Guitar Smith Online® Blog

A Guitar Vacation



Sometimes the best way to move forward with your guitar studies is to take a break from playing. Why? Playing guitar is as much a mental game as it is physical.

Dang, I’ve got Gremlins!

Little gremlins, known as mental blocks, can creep into your playing without you even knowing it. Pretend for a moment that there is a piece of music that you just can’t get up to tempo, or the clarity is not there. As usual, you go to the tried and true practice of isolating the difficult sections. You take out your metronome (what! you don’t have a metronome?) and focus on getting these parts just right. Yet, no matter how hard you try, it just seems like you are not progressing. A good option would be to move on to another piece of music and return when you feel ready. This works for some occasions, but not always. If this happens, accept that you may have a mental block (gremlins of the mind).

So, what made you want to come to Florida?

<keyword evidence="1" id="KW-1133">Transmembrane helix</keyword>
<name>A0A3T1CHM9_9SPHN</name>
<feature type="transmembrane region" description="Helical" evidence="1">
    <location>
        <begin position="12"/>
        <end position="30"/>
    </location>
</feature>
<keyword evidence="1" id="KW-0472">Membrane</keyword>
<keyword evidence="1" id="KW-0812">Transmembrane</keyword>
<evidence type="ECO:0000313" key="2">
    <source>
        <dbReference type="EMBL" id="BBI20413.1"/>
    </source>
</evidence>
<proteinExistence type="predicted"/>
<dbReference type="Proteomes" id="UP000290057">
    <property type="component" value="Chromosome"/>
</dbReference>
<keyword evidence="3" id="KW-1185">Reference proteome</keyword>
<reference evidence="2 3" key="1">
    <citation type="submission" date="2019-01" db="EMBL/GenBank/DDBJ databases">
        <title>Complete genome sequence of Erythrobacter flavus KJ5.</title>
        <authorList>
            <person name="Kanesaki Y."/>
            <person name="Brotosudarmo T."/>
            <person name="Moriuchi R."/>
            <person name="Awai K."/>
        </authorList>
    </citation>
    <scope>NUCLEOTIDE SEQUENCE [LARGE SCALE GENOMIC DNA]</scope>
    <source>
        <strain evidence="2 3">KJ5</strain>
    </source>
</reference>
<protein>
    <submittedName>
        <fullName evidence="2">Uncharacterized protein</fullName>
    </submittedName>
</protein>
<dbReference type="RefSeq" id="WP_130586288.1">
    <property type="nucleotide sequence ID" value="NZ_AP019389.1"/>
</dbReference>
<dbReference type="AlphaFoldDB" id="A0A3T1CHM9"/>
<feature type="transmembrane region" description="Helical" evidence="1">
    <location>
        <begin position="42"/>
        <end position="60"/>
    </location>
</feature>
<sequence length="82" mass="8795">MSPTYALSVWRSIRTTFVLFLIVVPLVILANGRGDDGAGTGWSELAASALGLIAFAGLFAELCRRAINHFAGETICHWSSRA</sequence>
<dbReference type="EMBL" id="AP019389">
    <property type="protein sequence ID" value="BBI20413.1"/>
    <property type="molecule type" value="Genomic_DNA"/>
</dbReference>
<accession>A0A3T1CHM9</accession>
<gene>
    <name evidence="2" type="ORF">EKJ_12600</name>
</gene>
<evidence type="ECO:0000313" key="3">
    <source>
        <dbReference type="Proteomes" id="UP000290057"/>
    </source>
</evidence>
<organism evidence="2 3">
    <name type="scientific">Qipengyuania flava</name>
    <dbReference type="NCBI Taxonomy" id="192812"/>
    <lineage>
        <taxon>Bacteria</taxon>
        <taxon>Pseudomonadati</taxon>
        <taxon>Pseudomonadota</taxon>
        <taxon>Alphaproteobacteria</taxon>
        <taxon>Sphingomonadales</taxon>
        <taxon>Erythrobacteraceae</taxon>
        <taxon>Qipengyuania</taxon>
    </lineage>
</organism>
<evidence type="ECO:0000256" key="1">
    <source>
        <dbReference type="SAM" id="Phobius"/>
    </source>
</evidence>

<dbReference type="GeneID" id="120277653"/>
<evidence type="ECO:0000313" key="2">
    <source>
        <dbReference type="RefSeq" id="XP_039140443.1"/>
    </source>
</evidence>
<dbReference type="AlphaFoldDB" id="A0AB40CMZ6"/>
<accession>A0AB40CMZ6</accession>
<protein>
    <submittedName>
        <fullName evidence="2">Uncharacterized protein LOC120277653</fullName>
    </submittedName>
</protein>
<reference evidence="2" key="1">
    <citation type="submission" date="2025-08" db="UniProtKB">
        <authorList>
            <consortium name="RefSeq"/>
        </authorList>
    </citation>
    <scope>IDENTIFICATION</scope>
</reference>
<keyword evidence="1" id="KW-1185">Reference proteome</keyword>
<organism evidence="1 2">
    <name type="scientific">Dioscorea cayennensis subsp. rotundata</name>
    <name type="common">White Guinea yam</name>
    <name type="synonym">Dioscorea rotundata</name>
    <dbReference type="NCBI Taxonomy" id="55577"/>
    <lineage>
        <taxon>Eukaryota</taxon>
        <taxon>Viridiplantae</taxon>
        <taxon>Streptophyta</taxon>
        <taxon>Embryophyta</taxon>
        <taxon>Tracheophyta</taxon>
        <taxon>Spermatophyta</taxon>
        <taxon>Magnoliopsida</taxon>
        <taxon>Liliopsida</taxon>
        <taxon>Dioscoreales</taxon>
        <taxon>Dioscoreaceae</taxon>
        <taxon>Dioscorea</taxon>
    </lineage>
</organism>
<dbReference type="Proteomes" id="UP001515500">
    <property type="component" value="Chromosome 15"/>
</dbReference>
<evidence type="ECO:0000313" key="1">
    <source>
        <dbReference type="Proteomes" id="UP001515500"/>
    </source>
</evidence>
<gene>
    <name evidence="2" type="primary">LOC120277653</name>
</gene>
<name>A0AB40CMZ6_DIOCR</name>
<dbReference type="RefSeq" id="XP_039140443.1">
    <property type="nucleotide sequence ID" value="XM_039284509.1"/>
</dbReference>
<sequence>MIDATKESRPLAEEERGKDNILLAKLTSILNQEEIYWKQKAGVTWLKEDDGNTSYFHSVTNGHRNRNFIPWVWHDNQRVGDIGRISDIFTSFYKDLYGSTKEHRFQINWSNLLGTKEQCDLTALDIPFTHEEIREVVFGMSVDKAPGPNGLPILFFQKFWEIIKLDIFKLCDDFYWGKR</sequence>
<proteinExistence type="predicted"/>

Nothing special, my 16th notes just weren’t flowing.

As the title suggests, it may be time to take a vacation. Take a break and avoid playing your guitar for a few days. When you feel mentally ready, come back to the piece you are struggling with and see how you do. I think you will be surprised how well your playing flows the first couple of times.

During your time off, avoid thinking about how you are going to improve. Remember, these are mental blocks and the only way to get past them is to release whatever mental mistakes may be holding you back. Students who have returned from a week’s vacation seem to play better than when they left. This occurs even if they haven’t picked up a guitar for the entire week.

Nice tan Bob, trouble with those 16th notes?


Now, before you go and setup a vacation to Hawaii, consider the option of isolating the hard sections first and using a metronome (what! you haven’t picked up that metronome yet?). If you put forth good effort but your playing still doesn’t improve, then it might be time to take a musical break. This is a good way to reset your thinking, which can lead to quicker improvements.

Check out our other lessons:

Soloing with Chords Part 1

Soloing with Chords Part 2

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